Eventually, the mature heartworms will produce babies (we call them “microfilariae.”)  Here’s where it gets tricky:  the monthly heartworm medicine also kills the microfilariae.  That might sound like a good thing, and in a way, it is:  without circulating microfilariae in the blood, your dog will not pose an infection risk to other pets (cats generally don’t exhibit this stage, so they do not pose a risk to other animals.) 

     Unfortunately, the absence of this stage of disease also produces false negative test results.  Because there are different ways to test for “baby” heartworms versus adult heartworms, it is crucial that you tell your vet if your pet has missed any heartworm doses, especially in the last six months or more.  With this information, the vet can choose the proper test to determine whether your pet has the disease.

Which heartworm preventative do you recommend?
     Our clinic carries several types of preventatives, depending on the needs of your pet.

     For cats, we carry only one brand:  Revolution
     For dogs, we carry HeartGard Plus, Iverhart, and Sentinel

Can I buy heartworm preventative over the counter?
     No.  In Virginia, heartworm preventatives are considered prescription drugs.  Your pet must have an exam and blood test by a veterinarian before starting this medication.  If you find heartworm medications sold at stores or online without a prescription – steer clear!  These can be imported fake medications.  The manufacturers of the legitimate brands will not honor their guarantees if the medications are not purchased from a veterinarian.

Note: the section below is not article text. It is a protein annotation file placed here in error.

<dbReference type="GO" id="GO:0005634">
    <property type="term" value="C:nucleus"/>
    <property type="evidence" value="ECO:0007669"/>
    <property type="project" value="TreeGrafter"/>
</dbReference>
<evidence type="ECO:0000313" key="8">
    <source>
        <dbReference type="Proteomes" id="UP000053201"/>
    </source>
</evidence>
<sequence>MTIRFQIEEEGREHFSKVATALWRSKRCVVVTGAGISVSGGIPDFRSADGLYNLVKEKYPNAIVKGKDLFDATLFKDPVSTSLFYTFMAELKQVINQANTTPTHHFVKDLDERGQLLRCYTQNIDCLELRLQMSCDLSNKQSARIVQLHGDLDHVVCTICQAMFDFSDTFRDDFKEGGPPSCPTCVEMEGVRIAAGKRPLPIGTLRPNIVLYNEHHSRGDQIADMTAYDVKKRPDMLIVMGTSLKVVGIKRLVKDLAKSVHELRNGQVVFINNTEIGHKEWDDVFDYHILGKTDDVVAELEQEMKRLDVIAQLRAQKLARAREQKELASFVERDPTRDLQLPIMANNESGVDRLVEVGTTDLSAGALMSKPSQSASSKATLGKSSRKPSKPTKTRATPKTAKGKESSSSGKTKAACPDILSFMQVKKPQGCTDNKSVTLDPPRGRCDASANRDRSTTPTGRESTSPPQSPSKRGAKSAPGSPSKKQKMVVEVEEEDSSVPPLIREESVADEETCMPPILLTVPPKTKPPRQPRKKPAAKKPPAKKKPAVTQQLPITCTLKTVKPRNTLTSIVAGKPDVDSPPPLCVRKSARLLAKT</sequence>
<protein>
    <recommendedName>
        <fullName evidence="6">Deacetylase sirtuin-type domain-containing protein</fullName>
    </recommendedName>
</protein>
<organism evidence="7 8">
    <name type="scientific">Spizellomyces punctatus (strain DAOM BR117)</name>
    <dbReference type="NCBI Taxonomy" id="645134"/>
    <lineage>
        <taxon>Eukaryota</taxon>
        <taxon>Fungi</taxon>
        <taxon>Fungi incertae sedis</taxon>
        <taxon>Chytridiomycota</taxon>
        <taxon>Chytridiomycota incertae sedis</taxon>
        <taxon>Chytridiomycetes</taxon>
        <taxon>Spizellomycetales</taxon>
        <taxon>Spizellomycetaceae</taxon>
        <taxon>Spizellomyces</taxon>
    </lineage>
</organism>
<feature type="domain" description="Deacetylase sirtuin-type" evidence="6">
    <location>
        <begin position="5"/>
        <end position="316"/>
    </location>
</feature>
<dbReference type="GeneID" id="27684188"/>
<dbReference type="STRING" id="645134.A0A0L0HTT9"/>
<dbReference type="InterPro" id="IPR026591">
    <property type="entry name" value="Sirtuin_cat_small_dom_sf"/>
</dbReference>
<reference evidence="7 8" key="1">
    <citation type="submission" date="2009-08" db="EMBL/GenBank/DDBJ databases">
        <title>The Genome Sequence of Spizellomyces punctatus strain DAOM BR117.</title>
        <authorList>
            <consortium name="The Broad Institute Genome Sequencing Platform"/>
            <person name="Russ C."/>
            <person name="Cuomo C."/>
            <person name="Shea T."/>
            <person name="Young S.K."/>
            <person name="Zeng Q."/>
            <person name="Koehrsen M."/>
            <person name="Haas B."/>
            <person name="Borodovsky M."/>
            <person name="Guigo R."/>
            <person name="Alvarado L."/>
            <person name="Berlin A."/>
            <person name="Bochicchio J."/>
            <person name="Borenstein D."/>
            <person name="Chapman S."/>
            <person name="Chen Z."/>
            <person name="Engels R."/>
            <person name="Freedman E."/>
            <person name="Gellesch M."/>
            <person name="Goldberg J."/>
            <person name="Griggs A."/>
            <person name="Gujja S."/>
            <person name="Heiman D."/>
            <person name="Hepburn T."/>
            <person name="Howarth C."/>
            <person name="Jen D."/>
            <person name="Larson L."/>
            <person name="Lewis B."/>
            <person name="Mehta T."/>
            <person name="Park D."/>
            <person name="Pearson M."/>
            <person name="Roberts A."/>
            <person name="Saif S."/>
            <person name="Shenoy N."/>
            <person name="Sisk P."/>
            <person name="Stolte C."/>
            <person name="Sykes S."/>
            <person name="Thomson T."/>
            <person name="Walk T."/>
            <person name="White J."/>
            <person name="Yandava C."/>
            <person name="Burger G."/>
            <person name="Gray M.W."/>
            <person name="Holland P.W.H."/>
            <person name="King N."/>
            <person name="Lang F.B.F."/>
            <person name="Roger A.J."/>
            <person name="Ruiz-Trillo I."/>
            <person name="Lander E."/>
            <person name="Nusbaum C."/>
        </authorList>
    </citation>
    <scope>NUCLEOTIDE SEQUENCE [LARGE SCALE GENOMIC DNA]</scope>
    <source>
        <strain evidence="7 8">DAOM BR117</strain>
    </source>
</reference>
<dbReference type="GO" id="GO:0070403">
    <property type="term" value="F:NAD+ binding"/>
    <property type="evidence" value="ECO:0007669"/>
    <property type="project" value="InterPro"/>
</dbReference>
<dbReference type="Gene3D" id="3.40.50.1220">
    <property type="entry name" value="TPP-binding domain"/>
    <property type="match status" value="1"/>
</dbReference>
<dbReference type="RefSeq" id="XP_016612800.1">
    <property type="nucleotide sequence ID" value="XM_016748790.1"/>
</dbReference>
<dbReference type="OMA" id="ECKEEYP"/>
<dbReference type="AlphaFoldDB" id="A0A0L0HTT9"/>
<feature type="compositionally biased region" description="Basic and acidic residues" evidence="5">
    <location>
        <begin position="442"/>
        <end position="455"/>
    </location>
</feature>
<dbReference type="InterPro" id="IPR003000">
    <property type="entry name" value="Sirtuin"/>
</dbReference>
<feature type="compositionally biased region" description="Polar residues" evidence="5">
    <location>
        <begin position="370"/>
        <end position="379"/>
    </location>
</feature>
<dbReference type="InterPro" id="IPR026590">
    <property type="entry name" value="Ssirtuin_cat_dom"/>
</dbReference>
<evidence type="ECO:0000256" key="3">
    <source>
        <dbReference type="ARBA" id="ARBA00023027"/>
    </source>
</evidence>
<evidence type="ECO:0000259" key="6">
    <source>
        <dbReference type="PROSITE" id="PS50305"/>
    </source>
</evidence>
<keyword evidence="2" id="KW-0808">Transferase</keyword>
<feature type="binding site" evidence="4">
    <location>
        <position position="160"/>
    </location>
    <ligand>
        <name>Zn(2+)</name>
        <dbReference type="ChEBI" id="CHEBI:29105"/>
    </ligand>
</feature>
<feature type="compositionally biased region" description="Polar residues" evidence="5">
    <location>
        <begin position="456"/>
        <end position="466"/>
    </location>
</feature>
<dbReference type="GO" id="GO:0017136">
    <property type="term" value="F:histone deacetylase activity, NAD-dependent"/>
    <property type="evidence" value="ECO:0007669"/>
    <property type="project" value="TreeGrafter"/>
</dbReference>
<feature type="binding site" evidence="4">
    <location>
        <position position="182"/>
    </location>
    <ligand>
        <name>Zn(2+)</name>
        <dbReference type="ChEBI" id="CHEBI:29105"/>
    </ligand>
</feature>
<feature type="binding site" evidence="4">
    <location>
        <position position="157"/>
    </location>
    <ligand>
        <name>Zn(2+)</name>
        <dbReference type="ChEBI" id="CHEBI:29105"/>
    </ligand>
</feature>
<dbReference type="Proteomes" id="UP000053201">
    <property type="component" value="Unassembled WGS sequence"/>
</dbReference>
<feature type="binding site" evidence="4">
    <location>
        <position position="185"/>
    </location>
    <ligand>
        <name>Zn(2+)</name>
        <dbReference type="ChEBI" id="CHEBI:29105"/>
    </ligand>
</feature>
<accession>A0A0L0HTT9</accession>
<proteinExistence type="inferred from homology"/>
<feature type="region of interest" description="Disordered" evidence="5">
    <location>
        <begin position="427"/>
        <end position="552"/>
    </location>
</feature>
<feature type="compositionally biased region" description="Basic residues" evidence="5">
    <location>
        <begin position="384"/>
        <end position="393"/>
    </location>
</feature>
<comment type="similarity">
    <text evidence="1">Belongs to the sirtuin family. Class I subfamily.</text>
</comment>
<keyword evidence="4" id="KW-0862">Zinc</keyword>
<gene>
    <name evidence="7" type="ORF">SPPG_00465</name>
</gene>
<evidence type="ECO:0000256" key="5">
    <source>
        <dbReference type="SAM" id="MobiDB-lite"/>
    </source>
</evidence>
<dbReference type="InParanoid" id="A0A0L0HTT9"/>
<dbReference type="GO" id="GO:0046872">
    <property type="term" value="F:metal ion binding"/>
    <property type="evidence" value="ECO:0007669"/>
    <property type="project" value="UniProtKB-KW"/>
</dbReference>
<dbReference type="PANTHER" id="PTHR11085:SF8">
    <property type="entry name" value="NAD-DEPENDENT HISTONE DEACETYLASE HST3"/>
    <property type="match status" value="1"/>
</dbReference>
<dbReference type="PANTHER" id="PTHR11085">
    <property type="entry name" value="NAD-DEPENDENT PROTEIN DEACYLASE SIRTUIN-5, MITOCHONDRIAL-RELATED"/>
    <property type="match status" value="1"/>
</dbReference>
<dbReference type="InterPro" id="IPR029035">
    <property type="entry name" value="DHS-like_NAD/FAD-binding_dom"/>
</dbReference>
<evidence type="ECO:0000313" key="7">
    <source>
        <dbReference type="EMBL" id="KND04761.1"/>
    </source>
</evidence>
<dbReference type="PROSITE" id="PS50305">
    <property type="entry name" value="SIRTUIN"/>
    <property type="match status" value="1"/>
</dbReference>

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Questions?  Use the contact form on this blog or leave a note in the comment section.

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     If you’ve lived in Hampton Roads for very long, you know that mosquitoes are here to stay.  Unfortunately, these pests can carry deadly heartworm disease, which affects dogs and cats.

     As the name suggests, heartworms live in the heart, but they can also migrate to the lungs and brain.  While a dog can carry a burden of numerous heartworms before dying, a cat can have a deadly reaction to the presence of a single worm. 

     And treatment for heartworm disease is not as short and sweet as it is for intestinal worms.  Ongoing treatment for heartworm disease can last up to 6 months, requires total cage rest for the entire treatment period, and – perhaps scariest of all – involves the use of an arsenic-based drug.  If your pet’s vet has been harping on the issue of heartworm prevention, now you know why.

The Heartworm Life Cycle

  1. A mosquito bites a heartworm-infected dog and ingests tiny heartworm larvae along with the animal’s blood.  (Wolves, foxes, and coyotes can also carry the disease.)
  2. Inside the mosquito, these larvae develop into their infective stage.
  3. When the same mosquito bites another dog (or a cat), the larvae infect the healthy animal.
  4. Without a monthly dose of preventive, the larvae continue to develop inside the dog or cat, eventually reaching the heart and lungs.

Tomorrow:  Monthly Heartworm Preventative Medication – Explained
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Information for this article was borrowed from the Merial publication “Protector,” Summer 2010 issue.